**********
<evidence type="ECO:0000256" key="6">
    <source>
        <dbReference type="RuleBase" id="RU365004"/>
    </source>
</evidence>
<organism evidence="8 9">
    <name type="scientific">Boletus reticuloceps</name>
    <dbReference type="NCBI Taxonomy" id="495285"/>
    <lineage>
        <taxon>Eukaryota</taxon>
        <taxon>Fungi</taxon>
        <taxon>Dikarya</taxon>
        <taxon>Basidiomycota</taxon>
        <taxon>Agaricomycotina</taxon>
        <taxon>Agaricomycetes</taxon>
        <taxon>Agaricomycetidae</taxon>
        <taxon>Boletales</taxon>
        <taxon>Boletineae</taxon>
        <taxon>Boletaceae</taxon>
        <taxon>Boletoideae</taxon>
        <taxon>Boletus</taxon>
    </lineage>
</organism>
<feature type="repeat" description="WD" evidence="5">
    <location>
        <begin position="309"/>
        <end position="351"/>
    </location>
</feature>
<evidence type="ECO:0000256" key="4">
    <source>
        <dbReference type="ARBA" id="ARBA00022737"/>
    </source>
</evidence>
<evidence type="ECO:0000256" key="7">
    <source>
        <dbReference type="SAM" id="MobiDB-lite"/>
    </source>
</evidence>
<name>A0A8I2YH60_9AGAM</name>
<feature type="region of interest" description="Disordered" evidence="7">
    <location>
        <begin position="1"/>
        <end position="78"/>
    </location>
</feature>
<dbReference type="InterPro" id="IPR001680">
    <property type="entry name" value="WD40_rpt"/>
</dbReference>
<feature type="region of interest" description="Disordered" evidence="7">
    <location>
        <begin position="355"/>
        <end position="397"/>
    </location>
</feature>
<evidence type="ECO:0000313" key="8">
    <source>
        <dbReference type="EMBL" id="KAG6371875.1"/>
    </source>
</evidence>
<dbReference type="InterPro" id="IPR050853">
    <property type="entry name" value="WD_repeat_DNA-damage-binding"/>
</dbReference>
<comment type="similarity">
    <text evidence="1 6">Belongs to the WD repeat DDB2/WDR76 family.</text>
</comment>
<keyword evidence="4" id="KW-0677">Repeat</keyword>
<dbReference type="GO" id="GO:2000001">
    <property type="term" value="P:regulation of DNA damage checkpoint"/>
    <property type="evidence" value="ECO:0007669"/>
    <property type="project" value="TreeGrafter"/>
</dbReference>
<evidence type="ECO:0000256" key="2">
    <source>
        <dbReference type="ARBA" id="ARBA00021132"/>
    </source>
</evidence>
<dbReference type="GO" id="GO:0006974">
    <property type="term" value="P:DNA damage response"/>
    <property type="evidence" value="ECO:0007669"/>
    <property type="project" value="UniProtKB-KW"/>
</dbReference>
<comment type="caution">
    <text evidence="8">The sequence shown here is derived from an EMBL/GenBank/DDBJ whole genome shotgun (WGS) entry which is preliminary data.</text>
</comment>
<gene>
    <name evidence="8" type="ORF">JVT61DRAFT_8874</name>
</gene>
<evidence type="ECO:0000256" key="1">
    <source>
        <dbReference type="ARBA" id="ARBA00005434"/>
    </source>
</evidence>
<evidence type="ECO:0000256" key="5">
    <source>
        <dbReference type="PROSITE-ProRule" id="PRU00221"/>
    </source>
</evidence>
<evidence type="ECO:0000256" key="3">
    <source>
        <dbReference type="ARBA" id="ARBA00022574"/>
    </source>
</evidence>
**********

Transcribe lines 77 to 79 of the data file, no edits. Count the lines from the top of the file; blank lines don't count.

</evidence>
<dbReference type="GO" id="GO:0006974">
    <property type="term" value="P:DNA damage response"/>